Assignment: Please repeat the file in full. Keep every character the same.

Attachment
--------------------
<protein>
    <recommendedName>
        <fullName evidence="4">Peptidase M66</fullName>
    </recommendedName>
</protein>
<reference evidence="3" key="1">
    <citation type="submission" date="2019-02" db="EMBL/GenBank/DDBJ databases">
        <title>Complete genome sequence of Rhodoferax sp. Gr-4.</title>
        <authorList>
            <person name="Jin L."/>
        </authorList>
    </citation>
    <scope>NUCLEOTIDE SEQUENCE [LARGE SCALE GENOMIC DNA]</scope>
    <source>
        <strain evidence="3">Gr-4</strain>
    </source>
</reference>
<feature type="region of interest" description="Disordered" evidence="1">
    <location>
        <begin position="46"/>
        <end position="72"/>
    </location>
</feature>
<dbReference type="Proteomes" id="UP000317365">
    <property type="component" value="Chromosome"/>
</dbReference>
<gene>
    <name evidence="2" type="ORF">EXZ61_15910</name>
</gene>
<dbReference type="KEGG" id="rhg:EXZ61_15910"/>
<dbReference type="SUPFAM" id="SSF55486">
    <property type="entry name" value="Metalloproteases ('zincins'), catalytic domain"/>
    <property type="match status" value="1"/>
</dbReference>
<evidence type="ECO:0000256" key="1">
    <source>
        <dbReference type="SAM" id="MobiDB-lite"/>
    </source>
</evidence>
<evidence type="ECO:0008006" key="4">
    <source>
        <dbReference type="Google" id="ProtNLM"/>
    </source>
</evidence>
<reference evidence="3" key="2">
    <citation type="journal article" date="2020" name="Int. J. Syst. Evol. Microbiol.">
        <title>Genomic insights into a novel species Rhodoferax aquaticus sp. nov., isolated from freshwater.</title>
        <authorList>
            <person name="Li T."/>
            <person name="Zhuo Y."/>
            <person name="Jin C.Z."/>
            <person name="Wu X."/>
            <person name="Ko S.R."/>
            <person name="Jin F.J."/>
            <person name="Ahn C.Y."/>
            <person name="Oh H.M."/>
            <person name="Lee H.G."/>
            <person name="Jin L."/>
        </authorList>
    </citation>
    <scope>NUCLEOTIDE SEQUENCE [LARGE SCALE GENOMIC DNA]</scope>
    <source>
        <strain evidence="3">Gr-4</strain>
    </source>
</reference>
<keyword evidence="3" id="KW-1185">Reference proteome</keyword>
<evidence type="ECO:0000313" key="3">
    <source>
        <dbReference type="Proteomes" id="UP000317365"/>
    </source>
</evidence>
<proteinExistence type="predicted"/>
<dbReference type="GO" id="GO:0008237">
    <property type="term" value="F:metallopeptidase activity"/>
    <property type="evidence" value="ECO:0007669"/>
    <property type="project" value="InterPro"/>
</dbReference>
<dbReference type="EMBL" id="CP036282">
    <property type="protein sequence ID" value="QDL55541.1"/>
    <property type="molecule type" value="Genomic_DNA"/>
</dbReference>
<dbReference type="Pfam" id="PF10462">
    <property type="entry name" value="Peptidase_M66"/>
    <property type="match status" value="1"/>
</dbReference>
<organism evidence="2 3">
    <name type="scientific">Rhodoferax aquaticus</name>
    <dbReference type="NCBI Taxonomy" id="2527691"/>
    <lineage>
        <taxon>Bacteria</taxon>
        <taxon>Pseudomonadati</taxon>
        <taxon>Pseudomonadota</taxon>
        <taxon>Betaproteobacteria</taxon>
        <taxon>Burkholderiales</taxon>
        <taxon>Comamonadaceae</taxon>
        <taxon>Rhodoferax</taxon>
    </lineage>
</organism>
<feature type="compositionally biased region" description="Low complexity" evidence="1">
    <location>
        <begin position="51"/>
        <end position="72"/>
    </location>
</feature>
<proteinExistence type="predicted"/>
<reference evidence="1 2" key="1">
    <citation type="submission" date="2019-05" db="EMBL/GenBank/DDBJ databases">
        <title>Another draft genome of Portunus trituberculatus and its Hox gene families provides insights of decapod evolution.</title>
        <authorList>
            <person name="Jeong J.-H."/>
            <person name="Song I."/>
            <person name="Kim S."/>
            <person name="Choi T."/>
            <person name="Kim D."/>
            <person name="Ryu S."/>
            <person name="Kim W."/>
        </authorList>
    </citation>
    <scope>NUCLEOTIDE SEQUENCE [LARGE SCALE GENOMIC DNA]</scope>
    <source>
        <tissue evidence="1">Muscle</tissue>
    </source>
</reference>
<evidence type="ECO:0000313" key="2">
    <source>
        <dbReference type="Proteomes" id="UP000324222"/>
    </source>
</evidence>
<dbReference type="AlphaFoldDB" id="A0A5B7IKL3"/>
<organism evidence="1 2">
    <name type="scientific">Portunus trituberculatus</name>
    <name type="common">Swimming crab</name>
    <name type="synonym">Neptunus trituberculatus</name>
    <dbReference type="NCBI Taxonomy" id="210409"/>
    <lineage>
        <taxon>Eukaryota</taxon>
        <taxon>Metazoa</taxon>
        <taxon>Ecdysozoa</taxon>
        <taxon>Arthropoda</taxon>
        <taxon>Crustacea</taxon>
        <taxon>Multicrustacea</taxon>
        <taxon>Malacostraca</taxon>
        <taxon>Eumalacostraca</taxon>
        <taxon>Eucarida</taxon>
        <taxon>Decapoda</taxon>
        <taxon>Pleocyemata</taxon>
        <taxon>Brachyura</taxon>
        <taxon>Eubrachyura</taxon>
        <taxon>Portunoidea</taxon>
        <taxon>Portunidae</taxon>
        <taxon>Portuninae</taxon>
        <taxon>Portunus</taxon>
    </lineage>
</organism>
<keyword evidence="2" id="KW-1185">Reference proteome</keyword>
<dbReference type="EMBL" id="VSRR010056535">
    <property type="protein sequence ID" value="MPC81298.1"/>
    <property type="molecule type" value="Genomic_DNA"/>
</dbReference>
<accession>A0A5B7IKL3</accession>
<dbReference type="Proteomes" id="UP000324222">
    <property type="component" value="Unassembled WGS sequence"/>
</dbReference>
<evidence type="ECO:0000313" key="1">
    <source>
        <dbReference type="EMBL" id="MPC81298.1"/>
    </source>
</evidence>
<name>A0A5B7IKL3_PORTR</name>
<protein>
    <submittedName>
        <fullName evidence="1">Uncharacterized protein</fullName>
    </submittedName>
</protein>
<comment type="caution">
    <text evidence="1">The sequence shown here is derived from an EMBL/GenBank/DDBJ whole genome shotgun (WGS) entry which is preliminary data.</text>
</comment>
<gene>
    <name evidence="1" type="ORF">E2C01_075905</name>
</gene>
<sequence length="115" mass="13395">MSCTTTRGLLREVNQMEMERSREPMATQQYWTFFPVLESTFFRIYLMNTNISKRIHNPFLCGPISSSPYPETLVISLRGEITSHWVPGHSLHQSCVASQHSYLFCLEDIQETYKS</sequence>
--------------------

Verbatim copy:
<protein>
    <recommendedName>
        <fullName evidence="4">Peptidase M66</fullName>
    </recommendedName>
</protein>
<reference evidence="3" key="1">
    <citation type="submission" date="2019-02" db="EMBL/GenBank/DDBJ databases">
        <title>Complete genome sequence of Rhodoferax sp. Gr-4.</title>
        <authorList>
            <person name="Jin L."/>
        </authorList>
    </citation>
    <scope>NUCLEOTIDE SEQUENCE [LARGE SCALE GENOMIC DNA]</scope>
    <source>
        <strain evidence="3">Gr-4</strain>
    </source>
</reference>
<feature type="region of interest" description="Disordered" evidence="1">
    <location>
        <begin position="46"/>
        <end position="72"/>
    </location>
</feature>
<dbReference type="Proteomes" id="UP000317365">
    <property type="component" value="Chromosome"/>
</dbReference>
<gene>
    <name evidence="2" type="ORF">EXZ61_15910</name>
</gene>
<dbReference type="KEGG" id="rhg:EXZ61_15910"/>
<dbReference type="SUPFAM" id="SSF55486">
    <property type="entry name" value="Metalloproteases ('zincins'), catalytic domain"/>
    <property type="match status" value="1"/>
</dbReference>
<evidence type="ECO:0000256" key="1">
    <source>
        <dbReference type="SAM" id="MobiDB-lite"/>
    </source>
</evidence>
<evidence type="ECO:0008006" key="4">
    <source>
        <dbReference type="Google" id="ProtNLM"/>
    </source>
</evidence>
<reference evidence="3" key="2">
    <citation type="journal article" date="2020" name="Int. J. Syst. Evol. Microbiol.">
        <title>Genomic insights into a novel species Rhodoferax aquaticus sp. nov., isolated from freshwater.</title>
        <authorList>
            <person name="Li T."/>
            <person name="Zhuo Y."/>
            <person name="Jin C.Z."/>
            <person name="Wu X."/>
            <person name="Ko S.R."/>
            <person name="Jin F.J."/>
            <person name="Ahn C.Y."/>
            <person name="Oh H.M."/>
            <person name="Lee H.G."/>
            <person name="Jin L."/>
        </authorList>
    </citation>
    <scope>NUCLEOTIDE SEQUENCE [LARGE SCALE GENOMIC DNA]</scope>
    <source>
        <strain evidence="3">Gr-4</strain>
    </source>
</reference>
<keyword evidence="3" id="KW-1185">Reference proteome</keyword>
<evidence type="ECO:0000313" key="3">
    <source>
        <dbReference type="Proteomes" id="UP000317365"/>
    </source>
</evidence>
<proteinExistence type="predicted"/>
<dbReference type="GO" id="GO:0008237">
    <property type="term" value="F:metallopeptidase activity"/>
    <property type="evidence" value="ECO:0007669"/>
    <property type="project" value="InterPro"/>
</dbReference>
<dbReference type="EMBL" id="CP036282">
    <property type="protein sequence ID" value="QDL55541.1"/>
    <property type="molecule type" value="Genomic_DNA"/>
</dbReference>
<dbReference type="Pfam" id="PF10462">
    <property type="entry name" value="Peptidase_M66"/>
    <property type="match status" value="1"/>
</dbReference>
<organism evidence="2 3">
    <name type="scientific">Rhodoferax aquaticus</name>
    <dbReference type="NCBI Taxonomy" id="2527691"/>
    <lineage>
        <taxon>Bacteria</taxon>
        <taxon>Pseudomonadati</taxon>
        <taxon>Pseudomonadota</taxon>
        <taxon>Betaproteobacteria</taxon>
        <taxon>Burkholderiales</taxon>
        <taxon>Comamonadaceae</taxon>
        <taxon>Rhodoferax</taxon>
    </lineage>
</organism>
<feature type="compositionally biased region" description="Low complexity" evidence="1">
    <location>
        <begin position="51"/>
        <end position="72"/>
    </location>
</feature>
<proteinExistence type="predicted"/>
<reference evidence="1 2" key="1">
    <citation type="submission" date="2019-05" db="EMBL/GenBank/DDBJ databases">
        <title>Another draft genome of Portunus trituberculatus and its Hox gene families provides insights of decapod evolution.</title>
        <authorList>
            <person name="Jeong J.-H."/>
            <person name="Song I."/>
            <person name="Kim S."/>
            <person name="Choi T."/>
            <person name="Kim D."/>
            <person name="Ryu S."/>
            <person name="Kim W."/>
        </authorList>
    </citation>
    <scope>NUCLEOTIDE SEQUENCE [LARGE SCALE GENOMIC DNA]</scope>
    <source>
        <tissue evidence="1">Muscle</tissue>
    </source>
</reference>
<evidence type="ECO:0000313" key="2">
    <source>
        <dbReference type="Proteomes" id="UP000324222"/>
    </source>
</evidence>
<dbReference type="AlphaFoldDB" id="A0A5B7IKL3"/>
<organism evidence="1 2">
    <name type="scientific">Portunus trituberculatus</name>
    <name type="common">Swimming crab</name>
    <name type="synonym">Neptunus trituberculatus</name>
    <dbReference type="NCBI Taxonomy" id="210409"/>
    <lineage>
        <taxon>Eukaryota</taxon>
        <taxon>Metazoa</taxon>
        <taxon>Ecdysozoa</taxon>
        <taxon>Arthropoda</taxon>
        <taxon>Crustacea</taxon>
        <taxon>Multicrustacea</taxon>
        <taxon>Malacostraca</taxon>
        <taxon>Eumalacostraca</taxon>
        <taxon>Eucarida</taxon>
        <taxon>Decapoda</taxon>
        <taxon>Pleocyemata</taxon>
        <taxon>Brachyura</taxon>
        <taxon>Eubrachyura</taxon>
        <taxon>Portunoidea</taxon>
        <taxon>Portunidae</taxon>
        <taxon>Portuninae</taxon>
        <taxon>Portunus</taxon>
    </lineage>
</organism>
<keyword evidence="2" id="KW-1185">Reference proteome</keyword>
<dbReference type="EMBL" id="VSRR010056535">
    <property type="protein sequence ID" value="MPC81298.1"/>
    <property type="molecule type" value="Genomic_DNA"/>
</dbReference>
<accession>A0A5B7IKL3</accession>
<dbReference type="Proteomes" id="UP000324222">
    <property type="component" value="Unassembled WGS sequence"/>
</dbReference>
<evidence type="ECO:0000313" key="1">
    <source>
        <dbReference type="EMBL" id="MPC81298.1"/>
    </source>
</evidence>
<name>A0A5B7IKL3_PORTR</name>
<protein>
    <submittedName>
        <fullName evidence="1">Uncharacterized protein</fullName>
    </submittedName>
</protein>
<comment type="caution">
    <text evidence="1">The sequence shown here is derived from an EMBL/GenBank/DDBJ whole genome shotgun (WGS) entry which is preliminary data.</text>
</comment>
<gene>
    <name evidence="1" type="ORF">E2C01_075905</name>
</gene>
<sequence length="115" mass="13395">MSCTTTRGLLREVNQMEMERSREPMATQQYWTFFPVLESTFFRIYLMNTNISKRIHNPFLCGPISSSPYPETLVISLRGEITSHWVPGHSLHQSCVASQHSYLFCLEDIQETYKS</sequence>